Saturday, September 17, 2011

In like Flint

Alice Flint is the last of my 7x great-grandmothers who I’ve uncovered.  Her parents were William Flint and Alice (Unknown). I’ve seen references that she was born in England and some that indicate she was born in Salem, MA.  And the date ranges from 1636-1640.  I’ve found nothing that cites an original source.   [9/17/2011 8 PM:  True confession.  I just realized that my original posting of this had some misleading info that I have now deleted]

She married John Pickering around 1657, after the death of her first husband, Henry Bullock.  Alice appears in the Essex County court record in 1652, accused of wearing a silk hood; but, because she could prove she was worth £200, it was discharged.  In researching this, I found this article, umm...story, umm...historical fiction, or whatever, and was amused by the amount of detail in “hearsay”:

Published in Wide Awake magazine, Volume 27, June 1888:

Alice's father, William, was born around 1603 in Great Britain, possibly Wales, but again, the sources I found seemed to rely on family tradition for the birthplace, as opposed to documented material.  It is said he arrived in America in 1640 and he does actually appear in Salem records in 1642.  It seems there is much more known about William’s brother, Thomas, but in Pioneers of Massachusetts, I did find information that William was an overseer of fences and highways and a juryman.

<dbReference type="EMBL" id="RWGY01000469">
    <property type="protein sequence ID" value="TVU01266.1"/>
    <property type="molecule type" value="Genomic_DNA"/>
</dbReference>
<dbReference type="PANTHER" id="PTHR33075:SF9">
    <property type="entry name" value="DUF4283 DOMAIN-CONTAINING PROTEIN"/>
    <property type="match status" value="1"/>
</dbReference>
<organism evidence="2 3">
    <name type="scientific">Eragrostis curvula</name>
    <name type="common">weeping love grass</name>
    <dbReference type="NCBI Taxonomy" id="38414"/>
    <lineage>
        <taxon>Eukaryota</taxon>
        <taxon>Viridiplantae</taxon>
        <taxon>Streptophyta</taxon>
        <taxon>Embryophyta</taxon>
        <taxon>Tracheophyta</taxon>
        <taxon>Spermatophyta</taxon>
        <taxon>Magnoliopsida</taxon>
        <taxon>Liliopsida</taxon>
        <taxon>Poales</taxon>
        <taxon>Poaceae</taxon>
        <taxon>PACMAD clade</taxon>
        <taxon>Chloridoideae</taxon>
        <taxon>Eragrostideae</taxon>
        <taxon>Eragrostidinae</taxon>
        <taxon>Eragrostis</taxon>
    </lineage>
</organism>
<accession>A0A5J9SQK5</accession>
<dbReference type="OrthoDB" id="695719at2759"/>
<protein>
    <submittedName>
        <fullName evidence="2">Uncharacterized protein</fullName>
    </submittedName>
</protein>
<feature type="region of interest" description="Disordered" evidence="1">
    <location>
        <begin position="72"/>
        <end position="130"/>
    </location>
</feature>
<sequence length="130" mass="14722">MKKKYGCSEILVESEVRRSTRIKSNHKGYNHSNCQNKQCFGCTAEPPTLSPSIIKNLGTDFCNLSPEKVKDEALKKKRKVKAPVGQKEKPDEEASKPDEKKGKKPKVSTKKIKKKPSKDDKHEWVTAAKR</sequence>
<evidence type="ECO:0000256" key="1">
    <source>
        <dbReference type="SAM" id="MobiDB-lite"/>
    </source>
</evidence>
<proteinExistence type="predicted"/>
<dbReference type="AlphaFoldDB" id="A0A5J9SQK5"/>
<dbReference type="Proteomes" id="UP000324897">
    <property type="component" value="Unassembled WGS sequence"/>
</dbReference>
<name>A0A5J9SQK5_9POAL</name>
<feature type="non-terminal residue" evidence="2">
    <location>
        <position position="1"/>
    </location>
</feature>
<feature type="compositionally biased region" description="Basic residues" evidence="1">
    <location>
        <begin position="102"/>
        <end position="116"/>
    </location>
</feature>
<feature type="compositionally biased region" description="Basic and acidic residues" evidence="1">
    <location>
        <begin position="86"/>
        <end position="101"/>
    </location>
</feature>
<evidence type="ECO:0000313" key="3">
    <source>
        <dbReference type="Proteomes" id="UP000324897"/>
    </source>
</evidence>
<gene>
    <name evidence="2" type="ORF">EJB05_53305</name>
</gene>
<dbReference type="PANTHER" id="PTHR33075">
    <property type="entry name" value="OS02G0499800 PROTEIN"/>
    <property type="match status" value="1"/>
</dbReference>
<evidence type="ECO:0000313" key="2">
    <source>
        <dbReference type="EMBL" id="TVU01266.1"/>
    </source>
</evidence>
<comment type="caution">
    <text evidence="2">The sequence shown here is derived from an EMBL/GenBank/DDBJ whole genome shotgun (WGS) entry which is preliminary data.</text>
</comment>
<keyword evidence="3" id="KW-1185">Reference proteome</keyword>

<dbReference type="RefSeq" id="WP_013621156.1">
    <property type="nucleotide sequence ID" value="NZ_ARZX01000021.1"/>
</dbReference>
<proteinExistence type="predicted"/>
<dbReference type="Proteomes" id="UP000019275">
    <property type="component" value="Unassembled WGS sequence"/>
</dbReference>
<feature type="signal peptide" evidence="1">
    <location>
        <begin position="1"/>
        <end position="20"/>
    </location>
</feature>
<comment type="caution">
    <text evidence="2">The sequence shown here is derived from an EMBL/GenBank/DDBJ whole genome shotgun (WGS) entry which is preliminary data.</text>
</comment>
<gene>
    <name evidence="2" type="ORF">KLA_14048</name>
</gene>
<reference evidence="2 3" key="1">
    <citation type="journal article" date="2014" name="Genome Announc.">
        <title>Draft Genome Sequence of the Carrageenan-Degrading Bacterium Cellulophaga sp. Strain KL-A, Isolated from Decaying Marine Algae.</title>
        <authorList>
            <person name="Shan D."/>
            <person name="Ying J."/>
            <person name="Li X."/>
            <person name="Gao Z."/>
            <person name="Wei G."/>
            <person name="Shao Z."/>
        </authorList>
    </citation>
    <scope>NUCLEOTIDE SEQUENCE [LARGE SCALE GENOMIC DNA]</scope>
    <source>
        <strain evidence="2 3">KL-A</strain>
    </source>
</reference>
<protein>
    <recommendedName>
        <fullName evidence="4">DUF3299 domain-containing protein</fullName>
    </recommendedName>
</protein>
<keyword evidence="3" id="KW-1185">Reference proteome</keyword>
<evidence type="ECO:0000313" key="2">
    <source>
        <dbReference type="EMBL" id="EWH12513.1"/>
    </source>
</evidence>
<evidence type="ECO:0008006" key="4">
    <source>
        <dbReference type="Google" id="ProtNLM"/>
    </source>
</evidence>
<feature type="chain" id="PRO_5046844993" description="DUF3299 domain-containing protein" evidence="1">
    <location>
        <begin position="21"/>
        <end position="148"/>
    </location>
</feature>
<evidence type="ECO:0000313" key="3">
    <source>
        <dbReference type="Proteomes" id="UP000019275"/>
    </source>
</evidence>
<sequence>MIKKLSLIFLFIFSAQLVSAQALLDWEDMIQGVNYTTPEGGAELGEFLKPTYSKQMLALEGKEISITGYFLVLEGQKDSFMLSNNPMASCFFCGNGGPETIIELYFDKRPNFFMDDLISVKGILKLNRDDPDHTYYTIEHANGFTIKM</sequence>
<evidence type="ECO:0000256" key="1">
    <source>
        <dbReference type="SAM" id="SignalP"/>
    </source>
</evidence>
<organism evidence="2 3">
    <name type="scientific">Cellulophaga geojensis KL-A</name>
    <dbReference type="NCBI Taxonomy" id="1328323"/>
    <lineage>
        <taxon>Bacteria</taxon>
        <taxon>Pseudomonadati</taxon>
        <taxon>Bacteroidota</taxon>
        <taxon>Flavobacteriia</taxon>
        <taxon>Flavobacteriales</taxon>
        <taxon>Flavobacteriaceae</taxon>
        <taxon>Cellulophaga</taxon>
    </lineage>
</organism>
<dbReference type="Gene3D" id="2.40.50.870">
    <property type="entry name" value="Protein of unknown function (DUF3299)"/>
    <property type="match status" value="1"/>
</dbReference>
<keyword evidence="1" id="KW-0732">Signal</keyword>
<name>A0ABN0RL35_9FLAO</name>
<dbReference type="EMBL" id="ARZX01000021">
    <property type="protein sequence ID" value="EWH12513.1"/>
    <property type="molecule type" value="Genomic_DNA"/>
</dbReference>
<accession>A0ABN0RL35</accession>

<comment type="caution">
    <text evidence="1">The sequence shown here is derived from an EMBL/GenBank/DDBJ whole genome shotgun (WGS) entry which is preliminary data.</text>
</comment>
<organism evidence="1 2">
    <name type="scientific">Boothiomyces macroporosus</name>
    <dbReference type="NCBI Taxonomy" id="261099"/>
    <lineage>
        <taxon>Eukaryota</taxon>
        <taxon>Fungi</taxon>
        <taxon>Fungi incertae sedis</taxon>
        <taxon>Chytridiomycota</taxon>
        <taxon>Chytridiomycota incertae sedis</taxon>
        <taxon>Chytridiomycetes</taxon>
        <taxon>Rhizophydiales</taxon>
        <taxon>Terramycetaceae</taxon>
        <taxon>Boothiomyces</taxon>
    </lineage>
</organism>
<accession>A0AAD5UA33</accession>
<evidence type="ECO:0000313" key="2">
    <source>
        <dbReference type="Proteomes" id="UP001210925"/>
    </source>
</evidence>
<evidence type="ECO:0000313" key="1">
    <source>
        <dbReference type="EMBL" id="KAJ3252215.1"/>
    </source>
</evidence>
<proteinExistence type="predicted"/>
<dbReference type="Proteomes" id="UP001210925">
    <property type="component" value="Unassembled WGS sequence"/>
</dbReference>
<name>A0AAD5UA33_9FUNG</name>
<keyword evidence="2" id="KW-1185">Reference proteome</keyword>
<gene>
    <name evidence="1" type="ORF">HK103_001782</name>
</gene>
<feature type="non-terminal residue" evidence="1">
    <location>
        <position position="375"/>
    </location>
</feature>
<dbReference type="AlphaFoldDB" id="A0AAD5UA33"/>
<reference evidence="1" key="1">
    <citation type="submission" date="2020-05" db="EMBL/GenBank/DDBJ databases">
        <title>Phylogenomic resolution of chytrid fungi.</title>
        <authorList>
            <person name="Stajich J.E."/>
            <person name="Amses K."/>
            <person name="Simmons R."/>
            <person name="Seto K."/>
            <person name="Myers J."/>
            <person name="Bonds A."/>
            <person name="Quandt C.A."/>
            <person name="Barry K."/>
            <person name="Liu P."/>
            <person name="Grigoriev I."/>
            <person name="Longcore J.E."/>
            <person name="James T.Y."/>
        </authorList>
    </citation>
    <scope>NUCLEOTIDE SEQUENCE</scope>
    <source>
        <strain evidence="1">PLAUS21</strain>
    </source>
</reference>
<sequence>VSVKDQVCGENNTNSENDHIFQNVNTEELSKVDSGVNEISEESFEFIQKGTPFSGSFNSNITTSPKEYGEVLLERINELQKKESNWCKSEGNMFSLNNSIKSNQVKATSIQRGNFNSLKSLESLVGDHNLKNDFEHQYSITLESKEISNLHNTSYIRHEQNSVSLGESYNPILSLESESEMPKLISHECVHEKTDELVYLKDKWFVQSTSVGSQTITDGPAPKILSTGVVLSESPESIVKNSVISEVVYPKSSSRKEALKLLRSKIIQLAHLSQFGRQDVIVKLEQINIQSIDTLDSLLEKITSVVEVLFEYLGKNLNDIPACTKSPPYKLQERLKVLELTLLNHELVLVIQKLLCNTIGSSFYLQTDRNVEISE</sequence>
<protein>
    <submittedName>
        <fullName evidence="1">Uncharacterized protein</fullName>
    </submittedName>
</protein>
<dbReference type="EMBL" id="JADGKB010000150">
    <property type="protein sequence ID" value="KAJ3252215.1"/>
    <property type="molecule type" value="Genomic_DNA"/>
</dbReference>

1. I'm descended of Alice's sister, Hannah Flint (1647 - 1723/4), and three times from their uncle Thomas Flint (1693 - 1663). I love the story about her being in court for "dressing above her station". I have several other Salem ancestors who were accused of the same crime, including Bridget Bishop.

  2. hey, heather-I suppose we may find more connections as I keep going. The gene pool is getting shallower!

  3. Frances, I'm a little late in reading this, but I descend from your Alice Flint and John Pickering. On my blog, Life From the Roots, I posted this line. Happy Blogiversary to you.

  4. Barbara-I've read your post--thanks, it will be helpful as I pursue this line further.